The winner of the 2021 Nobel Prize for Literature, Abdulrazak Gurnah is a Tanzanian novelist and academic based in the United Kingdom.
Born in Zanzibar, Abdulrazak Gurnah arrived in Britain in the 1960s, fleeing his native Tanzania to escape the persecution of Muslim citizens. After studying at the University of Canterbury, he moved to the University of Kent where he completed his PhD in 1982. Gurnah’s main academic interests encompass postcolonial literature and discourse. He has written widely on various postcolonial writers, including V.S. Naipaul and Salman Rushdie.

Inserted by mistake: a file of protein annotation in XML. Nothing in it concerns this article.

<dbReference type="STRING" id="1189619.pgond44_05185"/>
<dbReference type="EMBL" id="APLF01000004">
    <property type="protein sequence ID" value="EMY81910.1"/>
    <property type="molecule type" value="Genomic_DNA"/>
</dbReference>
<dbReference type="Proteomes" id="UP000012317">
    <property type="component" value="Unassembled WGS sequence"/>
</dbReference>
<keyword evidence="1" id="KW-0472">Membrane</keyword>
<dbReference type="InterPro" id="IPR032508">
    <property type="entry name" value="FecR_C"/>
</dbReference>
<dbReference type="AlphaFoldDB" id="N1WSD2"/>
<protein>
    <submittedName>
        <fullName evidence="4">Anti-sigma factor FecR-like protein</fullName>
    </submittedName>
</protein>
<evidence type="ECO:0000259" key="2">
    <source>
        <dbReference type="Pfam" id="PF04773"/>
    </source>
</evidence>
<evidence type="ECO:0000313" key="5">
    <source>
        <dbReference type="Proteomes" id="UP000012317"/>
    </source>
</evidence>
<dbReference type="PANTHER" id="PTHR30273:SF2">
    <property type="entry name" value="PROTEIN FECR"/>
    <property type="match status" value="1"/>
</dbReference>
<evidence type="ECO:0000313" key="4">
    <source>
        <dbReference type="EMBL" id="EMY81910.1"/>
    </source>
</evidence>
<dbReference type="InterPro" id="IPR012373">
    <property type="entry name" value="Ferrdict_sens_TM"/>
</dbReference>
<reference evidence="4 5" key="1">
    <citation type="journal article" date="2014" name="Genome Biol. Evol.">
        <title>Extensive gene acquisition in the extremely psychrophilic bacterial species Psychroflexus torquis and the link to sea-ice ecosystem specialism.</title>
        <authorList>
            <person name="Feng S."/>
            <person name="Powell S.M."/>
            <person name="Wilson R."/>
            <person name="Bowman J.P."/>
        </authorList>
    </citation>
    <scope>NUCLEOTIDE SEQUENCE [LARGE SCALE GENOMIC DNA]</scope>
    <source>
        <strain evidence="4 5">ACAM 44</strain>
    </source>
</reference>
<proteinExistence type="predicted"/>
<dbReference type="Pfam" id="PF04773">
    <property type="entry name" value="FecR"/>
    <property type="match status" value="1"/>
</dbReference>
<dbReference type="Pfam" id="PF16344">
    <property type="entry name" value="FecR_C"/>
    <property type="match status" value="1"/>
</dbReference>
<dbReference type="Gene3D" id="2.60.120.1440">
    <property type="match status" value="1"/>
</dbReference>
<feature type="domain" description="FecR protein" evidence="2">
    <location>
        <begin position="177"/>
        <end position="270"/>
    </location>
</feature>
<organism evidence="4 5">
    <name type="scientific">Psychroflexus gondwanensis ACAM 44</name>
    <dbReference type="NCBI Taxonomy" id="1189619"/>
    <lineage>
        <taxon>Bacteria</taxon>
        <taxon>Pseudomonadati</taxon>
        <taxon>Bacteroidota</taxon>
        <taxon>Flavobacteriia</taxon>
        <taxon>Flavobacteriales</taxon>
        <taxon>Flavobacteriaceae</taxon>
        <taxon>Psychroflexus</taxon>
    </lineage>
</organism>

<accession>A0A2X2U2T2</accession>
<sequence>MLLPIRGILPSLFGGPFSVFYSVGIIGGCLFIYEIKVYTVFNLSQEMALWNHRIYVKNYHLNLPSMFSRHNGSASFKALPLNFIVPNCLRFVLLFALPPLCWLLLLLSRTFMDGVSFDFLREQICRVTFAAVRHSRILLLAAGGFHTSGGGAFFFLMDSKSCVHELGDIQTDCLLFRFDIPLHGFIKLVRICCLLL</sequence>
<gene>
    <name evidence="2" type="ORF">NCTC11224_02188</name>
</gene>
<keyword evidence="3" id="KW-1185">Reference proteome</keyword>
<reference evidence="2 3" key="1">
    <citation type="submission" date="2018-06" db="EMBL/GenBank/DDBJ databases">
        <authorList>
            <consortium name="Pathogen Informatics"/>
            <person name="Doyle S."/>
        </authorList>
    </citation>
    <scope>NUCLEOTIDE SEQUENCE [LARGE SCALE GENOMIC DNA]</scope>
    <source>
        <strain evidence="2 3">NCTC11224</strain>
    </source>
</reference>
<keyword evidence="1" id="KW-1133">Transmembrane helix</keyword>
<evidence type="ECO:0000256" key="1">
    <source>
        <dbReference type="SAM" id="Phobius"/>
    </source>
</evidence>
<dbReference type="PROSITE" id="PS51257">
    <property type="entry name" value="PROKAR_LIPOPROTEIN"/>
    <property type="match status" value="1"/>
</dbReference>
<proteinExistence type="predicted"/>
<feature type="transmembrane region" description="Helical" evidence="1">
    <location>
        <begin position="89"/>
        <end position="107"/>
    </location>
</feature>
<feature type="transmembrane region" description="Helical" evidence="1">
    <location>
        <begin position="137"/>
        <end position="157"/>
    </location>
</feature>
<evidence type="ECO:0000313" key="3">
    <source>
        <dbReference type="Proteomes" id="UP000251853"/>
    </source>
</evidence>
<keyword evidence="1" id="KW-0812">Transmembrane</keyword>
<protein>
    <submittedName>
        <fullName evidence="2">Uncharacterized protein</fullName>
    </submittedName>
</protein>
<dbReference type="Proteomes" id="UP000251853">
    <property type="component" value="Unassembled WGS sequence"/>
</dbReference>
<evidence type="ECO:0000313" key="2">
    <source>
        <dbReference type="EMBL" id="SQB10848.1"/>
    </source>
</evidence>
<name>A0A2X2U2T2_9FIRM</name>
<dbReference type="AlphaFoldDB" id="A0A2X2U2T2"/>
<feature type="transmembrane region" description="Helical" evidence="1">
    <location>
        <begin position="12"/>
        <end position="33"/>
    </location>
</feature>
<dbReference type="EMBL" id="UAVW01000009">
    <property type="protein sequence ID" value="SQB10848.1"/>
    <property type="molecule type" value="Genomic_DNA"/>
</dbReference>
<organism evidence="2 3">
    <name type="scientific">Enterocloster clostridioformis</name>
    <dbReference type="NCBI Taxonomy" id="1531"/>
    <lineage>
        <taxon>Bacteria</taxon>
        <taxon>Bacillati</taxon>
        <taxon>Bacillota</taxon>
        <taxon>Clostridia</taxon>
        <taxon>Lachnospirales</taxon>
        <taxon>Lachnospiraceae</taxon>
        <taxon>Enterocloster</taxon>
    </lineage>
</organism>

Gurnah’s first novel, Memory of Departure, was published in 1987 to wide critical acclaim. Among his other best-known works are his 1994 Booker Prize-shortlisted Paradise (1994), Desertion (2005), By the Sea (2011) and Afterlives (2020) – all documenting and exploring issues of identity, memory and displacement, and the effects of the legacy of colonialism and slavery on individual lives in various geographical contexts. In 2021, Gurnah was awarded the Nobel Prize for Literature ‘for his uncompromising and compassionate penetration of the effects of colonialism and the fate of the refugee in the gulf between cultures and continents.’
Books by Abdulrazak Gurnah
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